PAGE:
Chris Van Es

Encore une expérience ratée en Angleterre

FLORENCE – La politique anglaise a toujours constitué une manière de laboratoire d’expériences pour le monde industrialisé. Dans les années soixante-dix, c’est au Royaume-Uni que le grand modèle de management né après-guerre, reposant politiquement sur la création d’un consensus, et économiquement sur une gestion keynésienne de la demande, périclite. Ce pays, aujourd’hui sous les couleurs du “New Labour,” un parti qui cautionne la toute-puissance des marchés financiers, notamment leur grande dérégulation, vient encore de précipiter l’échec du régime dit de “régulation allégée.”

Dans les années soixante, les très bons chiffres de l’emploi et des salaires entretiennent l’illusion que les mesures keynésiennes profitent à tout le monde. Il n’y a pas plus “in” alors que l’Angleterre, avec ses Beatles, ses Rolling Stones et le style psychédélique de Carnaby Street.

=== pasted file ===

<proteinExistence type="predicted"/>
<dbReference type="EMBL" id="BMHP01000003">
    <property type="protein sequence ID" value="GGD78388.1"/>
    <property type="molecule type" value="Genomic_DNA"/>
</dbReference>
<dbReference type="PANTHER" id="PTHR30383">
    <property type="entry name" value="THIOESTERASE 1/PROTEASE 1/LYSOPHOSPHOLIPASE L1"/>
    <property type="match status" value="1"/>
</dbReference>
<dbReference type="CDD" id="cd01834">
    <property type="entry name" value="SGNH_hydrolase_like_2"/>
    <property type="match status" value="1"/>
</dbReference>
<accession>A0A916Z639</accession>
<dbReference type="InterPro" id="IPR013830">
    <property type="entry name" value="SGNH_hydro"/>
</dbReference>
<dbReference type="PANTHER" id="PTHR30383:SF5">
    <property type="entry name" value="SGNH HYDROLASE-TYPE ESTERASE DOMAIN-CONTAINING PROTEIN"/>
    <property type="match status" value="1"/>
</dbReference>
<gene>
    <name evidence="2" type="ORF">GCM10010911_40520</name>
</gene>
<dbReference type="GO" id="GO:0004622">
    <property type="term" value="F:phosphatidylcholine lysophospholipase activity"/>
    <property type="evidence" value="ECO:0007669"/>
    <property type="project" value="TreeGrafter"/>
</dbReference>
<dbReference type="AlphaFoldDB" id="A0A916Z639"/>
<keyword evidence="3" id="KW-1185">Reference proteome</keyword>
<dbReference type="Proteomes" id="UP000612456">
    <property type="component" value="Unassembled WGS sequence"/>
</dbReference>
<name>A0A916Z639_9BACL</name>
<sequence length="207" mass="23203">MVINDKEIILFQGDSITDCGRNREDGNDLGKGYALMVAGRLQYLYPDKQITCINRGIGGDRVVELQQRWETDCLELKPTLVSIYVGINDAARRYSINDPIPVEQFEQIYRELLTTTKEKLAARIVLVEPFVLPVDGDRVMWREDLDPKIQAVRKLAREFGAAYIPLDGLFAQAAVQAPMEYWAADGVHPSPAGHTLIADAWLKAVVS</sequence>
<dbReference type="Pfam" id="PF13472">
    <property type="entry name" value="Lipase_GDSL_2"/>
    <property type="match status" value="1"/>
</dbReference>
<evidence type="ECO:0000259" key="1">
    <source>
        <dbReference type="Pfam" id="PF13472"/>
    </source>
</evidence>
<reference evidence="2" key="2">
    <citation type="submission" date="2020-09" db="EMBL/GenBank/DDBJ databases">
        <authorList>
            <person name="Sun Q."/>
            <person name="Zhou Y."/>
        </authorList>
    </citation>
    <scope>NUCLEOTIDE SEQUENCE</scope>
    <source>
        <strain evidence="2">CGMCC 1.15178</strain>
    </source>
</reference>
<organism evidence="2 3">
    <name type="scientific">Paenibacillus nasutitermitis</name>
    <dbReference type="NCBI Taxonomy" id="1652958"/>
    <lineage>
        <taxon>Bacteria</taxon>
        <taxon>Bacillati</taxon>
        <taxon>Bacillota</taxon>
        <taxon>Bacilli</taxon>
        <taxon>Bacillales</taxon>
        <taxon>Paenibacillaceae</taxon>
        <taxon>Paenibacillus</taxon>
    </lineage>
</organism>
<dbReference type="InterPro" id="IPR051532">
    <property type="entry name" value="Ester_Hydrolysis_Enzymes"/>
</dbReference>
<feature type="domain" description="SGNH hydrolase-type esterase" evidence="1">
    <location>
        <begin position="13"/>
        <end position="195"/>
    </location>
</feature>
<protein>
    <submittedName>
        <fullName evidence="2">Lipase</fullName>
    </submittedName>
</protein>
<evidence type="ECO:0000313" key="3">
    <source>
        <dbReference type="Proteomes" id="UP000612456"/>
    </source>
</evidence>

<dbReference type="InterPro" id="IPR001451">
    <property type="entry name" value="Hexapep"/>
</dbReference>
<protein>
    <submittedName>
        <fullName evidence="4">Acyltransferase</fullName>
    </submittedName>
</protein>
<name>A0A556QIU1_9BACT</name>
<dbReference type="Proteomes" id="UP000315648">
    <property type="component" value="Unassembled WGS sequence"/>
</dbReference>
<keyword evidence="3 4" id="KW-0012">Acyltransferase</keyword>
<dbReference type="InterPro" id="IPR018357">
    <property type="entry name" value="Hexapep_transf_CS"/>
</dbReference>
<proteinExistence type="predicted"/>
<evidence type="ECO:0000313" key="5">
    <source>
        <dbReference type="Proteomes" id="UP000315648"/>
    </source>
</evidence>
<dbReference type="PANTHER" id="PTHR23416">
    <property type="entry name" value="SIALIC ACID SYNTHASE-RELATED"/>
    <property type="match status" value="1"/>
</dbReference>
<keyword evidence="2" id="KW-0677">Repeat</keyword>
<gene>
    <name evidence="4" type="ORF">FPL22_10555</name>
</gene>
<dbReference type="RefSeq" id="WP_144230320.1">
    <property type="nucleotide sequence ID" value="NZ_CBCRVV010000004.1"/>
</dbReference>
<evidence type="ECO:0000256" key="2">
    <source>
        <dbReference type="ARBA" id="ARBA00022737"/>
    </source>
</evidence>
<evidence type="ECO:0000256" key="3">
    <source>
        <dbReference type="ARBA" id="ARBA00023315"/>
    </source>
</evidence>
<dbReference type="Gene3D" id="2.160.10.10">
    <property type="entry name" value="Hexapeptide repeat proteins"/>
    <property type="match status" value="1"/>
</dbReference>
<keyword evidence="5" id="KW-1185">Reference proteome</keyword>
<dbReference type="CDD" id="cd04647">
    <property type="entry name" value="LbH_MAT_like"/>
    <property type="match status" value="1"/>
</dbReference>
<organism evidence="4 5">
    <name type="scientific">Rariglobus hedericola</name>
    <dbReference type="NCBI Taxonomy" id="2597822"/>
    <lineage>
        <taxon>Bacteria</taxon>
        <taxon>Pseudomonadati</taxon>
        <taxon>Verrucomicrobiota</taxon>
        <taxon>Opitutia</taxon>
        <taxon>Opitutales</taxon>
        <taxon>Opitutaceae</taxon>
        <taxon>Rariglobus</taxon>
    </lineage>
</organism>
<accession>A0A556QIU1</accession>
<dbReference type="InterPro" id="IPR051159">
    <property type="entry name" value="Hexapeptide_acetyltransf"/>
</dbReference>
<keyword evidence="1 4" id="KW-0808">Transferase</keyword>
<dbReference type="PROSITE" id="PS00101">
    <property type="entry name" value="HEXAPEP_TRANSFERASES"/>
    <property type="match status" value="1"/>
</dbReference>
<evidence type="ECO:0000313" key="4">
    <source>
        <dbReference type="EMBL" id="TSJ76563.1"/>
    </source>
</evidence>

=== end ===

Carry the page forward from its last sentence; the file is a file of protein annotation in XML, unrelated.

Mais le keynésianisme demande de recourir en permanence à l’expansion fiscale, sans prévoir de mesures monétaires compensatoires, et dans les années soixante-dix, le Royaume-Uni se trouve devant d’imposants déficits de sa balance courante, impossibles à gérer, des taux d’inflation élevés, et une situation d’impasse politique. Qui sera le premier à s’offrir en sacrifice?

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